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krnewton84, October 1,  2020  12:17am EST

Bicuspid Valve/Aortic Stenosis

Hey! I'm brand new to this forum, and I was so happy to find it because I've been pouring over the internet for weeks, trying to find similarities to my situation. I'm 36 years old, and have two kiddos. I was born with aortic bicuspid valve although it never gave me any issues. A few months ago I had a trans ischemic attack, which was pretty scary. There was a suspicion it may have been related to my heart, and after a bubble echo was done, I was diagnosed with moderate/severe aortic stenosis. I meet with the cardiologist in 2 weeks to talk about options. I have been short on breath, extremely tired, my oxygen saturation is low (I have a pulse oximeter at home), and I feel like I'm going to faint at least once a day. I felt so ****** for the last few months I actually thought I may have had COVID, but I got a test and antibody test just to rule it out and nothing. I guess my biggest concern is, should I get a second, third opinion? Are the bigger hospitals or cardiology centers really that much better in terms of outcomes? Has anyone had severe aortic stenosis with symptoms and not had to have surgery? I'm a bit paranoid because my aunt had this disease, had a valve replacement at my age, and then died about 10 years later.
3 Replies
  • AHAASAKatie
    AHAASAKatie, October 5,  2020  9:09am EST

    Good morning, I think a second opinion is always a good idea. If for no other reason than to bring you peace of mind. I can share this article with you, Aortic Valve Stenosis. It does touch on your condition and may be helpful.   In terms of evaluating hospitals, I can share this link about the different certifications hospitals can apply for and how to find the ones in your area that MAY specialize in treating your condition.

     The American Heart Association with the Joint Commission collaborate to provide hospitals Acute Stroke Ready Certification, Primary Stroke Certification, Thrombectomy-Capable Stroke Certification, and Comprehensive Stroke Certification to qualifying hospitals. The collaboration has recently been expanded to provide cardiac certifications including Comprehensive Cardiac Center Certification, Advanced Certification for Heart Failure, Acute Heart Attack Ready Certification, and Primary Heart Attack Center Certification. 

    AHA also provides Hypertension Center Certifications for physician practices and has recently expanded its portfolio to offer certification programs for Post-Acute Care facilities. The use of the Heart-Check mark for certification programs allow providers to communicate their recognition by the American Heart Association to patients and caregivers.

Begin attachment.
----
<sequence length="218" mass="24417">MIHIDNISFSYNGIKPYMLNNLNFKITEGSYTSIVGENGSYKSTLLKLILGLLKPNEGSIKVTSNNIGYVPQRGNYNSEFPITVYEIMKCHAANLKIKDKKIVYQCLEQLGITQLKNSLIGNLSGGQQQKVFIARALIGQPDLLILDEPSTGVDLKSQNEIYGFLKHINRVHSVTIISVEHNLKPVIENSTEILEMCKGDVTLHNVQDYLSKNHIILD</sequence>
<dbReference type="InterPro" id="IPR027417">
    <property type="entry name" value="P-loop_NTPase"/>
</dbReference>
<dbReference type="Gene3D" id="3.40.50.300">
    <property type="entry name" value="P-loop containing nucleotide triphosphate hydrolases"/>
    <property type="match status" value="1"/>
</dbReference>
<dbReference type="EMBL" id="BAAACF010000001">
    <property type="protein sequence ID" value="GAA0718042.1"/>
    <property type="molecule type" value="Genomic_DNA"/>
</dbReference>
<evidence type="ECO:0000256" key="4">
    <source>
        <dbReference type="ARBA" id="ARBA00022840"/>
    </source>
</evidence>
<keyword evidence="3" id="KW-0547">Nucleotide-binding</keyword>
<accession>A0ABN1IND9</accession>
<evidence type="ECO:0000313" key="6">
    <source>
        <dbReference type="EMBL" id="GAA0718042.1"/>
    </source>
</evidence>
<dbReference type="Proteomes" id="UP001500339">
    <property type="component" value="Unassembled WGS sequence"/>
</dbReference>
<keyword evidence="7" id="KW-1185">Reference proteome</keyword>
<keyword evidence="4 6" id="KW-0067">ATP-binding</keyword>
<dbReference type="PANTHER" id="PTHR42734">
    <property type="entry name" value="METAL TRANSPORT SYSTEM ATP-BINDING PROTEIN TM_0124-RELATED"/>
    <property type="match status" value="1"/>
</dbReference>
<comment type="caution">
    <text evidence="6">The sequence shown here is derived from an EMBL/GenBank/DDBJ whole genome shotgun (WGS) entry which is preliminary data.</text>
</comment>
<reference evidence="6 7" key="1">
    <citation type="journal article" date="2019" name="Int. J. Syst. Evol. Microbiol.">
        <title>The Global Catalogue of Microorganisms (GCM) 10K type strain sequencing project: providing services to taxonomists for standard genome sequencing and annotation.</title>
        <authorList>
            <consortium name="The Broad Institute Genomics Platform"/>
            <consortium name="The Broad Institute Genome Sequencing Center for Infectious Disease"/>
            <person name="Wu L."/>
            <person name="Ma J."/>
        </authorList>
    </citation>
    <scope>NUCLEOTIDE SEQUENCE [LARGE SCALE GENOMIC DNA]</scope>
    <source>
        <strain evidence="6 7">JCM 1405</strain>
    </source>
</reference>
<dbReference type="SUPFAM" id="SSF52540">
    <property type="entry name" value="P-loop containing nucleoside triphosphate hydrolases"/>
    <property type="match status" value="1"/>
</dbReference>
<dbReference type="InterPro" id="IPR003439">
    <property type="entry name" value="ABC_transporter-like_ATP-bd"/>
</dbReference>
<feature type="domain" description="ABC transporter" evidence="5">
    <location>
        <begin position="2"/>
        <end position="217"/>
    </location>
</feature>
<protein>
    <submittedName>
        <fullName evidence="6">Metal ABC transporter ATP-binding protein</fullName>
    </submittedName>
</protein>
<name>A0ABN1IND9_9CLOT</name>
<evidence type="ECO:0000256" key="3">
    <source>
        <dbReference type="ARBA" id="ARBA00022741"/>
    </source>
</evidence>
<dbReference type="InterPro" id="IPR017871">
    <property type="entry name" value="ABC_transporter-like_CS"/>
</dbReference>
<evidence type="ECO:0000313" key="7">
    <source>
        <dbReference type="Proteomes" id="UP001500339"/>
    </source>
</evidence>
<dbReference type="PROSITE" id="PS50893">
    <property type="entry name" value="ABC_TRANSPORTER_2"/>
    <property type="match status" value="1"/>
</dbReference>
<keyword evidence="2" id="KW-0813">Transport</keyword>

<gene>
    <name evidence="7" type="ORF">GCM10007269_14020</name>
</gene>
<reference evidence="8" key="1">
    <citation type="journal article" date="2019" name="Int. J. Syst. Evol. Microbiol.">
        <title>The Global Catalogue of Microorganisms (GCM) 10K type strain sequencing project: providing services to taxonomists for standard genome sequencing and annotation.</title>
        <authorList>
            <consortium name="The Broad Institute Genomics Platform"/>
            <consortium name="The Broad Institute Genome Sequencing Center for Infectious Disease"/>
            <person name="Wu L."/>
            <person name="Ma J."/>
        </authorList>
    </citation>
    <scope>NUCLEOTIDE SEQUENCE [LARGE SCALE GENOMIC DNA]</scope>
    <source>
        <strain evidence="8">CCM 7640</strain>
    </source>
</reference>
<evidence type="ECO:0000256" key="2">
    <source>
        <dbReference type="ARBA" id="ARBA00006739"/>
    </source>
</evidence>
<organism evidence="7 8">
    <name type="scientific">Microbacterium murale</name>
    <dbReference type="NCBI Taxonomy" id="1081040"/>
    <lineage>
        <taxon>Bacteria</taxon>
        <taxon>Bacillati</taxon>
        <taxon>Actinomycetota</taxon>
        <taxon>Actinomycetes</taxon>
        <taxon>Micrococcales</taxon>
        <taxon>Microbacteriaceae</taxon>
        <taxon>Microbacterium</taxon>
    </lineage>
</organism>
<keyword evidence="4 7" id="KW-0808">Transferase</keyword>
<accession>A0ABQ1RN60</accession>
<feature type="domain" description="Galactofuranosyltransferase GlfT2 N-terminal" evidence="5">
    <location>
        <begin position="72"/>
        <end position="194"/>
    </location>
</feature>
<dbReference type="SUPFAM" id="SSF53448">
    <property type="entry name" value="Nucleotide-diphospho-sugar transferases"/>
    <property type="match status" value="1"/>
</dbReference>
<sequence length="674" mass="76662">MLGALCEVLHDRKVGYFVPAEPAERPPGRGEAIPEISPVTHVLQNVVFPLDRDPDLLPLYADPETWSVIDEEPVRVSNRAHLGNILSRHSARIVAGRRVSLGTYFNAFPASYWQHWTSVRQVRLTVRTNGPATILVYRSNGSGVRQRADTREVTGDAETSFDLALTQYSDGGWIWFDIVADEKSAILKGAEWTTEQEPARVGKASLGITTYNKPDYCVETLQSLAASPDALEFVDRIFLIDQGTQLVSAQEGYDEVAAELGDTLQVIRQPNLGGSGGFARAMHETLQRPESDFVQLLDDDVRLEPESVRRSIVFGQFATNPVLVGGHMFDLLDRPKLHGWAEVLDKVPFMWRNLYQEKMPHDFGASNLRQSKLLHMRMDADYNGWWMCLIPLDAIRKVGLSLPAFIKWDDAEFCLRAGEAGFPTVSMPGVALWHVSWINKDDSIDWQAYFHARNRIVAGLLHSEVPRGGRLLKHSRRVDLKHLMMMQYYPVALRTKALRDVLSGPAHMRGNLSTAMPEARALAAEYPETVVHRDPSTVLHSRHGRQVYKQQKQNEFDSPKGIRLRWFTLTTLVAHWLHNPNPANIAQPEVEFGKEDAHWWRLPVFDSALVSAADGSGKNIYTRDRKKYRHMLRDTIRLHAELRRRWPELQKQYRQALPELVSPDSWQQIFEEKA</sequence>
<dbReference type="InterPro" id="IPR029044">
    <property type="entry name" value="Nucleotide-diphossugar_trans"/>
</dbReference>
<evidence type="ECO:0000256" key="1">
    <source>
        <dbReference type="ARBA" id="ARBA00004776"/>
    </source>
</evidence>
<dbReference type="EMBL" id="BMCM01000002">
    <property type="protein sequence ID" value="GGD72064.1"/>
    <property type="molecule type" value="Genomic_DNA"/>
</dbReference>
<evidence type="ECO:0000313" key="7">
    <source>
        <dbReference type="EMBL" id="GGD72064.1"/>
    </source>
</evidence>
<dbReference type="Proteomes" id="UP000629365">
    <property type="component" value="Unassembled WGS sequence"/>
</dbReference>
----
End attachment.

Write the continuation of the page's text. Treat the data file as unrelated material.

Please let me know if this is helpful at all. Best Katie

  • tomohm
    tomohm, October 8,  2020  2:06pm EST

    Hello krnewton84...  I'm kinda new here myself and last year I was diagnosed with a aortic bicuspid valve and an ascending aneurysm.  I was 52 when my primary doctor happened by chance to find my bicuspid valve during a pyhsical.  He sent me to a cardiologist.  The cardiologist had me perform all kinds of tests and that's when they also discovered the aneurysm.  Once the aneurysm was found, the cardiologist recommend a cardio surgeon that I should see.  I made an appointed to meet with that surgeon and on my own I made arrangments to see another cardio surgeon at another hospital as well.  They were both from very good hospitals and they were both respected chief heart surgeons of their repsective hospital and they both told me exactly the same thing... that I would going to require surgrey.  But in my case, it's the aneurysm that's forcing the surgrey to happen now rather than later.  Both told me they won't know what to do about the valve (repair, replace, or nothing) until basically the day before the surgrey to remove the aneurysm.  In any case, I felt much at ease myself speaking with both doctors and hearing idential information.  And both told me that the risk of fatility is very low.  I looked into both surgeons and both have very good morality rates.  Survival rate was over 99%...  The difficult part for me afterwards was choosing which surgeon to go with.  I'm scheduled for this surgery in 31 days from now and I really don't have much fear of dying from it.  More like dread of having to deal with the post-surgery and healing process.   I understand your concerns but yes, I think a second opinoin does did for my mental state.  As I understand, Cleveland Clinc is rated #1 in heart surgey in the US.   I've seen on their website they offer a 2nd opion service where you send them all your medical detail and they will setup a virtual meeting with you to review your options.  I myself did not go this route as I'm fortunate to live close to some very good hospitals.  Though you should know that this service that Cleveland Clinc offers is NOT covered by your insurance.  You have to pay for it... I believe its between $500 and $1000... but I bet other good hospitals also have this same service and might be cheaper as well.    It's just an alternative that I consdered myself but going directly to the hospital for consultation, that was covered by my insurance.   

  • Catness1709
    Catness1709, October 19,  2020  8:28pm EST 36 yr old son just found out the exact same thing....same is Monday and he has an appt with his cardio Dr.  on Friday.......I m a wreck.....Friday can t come fast enough.  He too was born with this and we never knew until a few weeks ago.  Hope all goes well with you sweetly....keep us posted!

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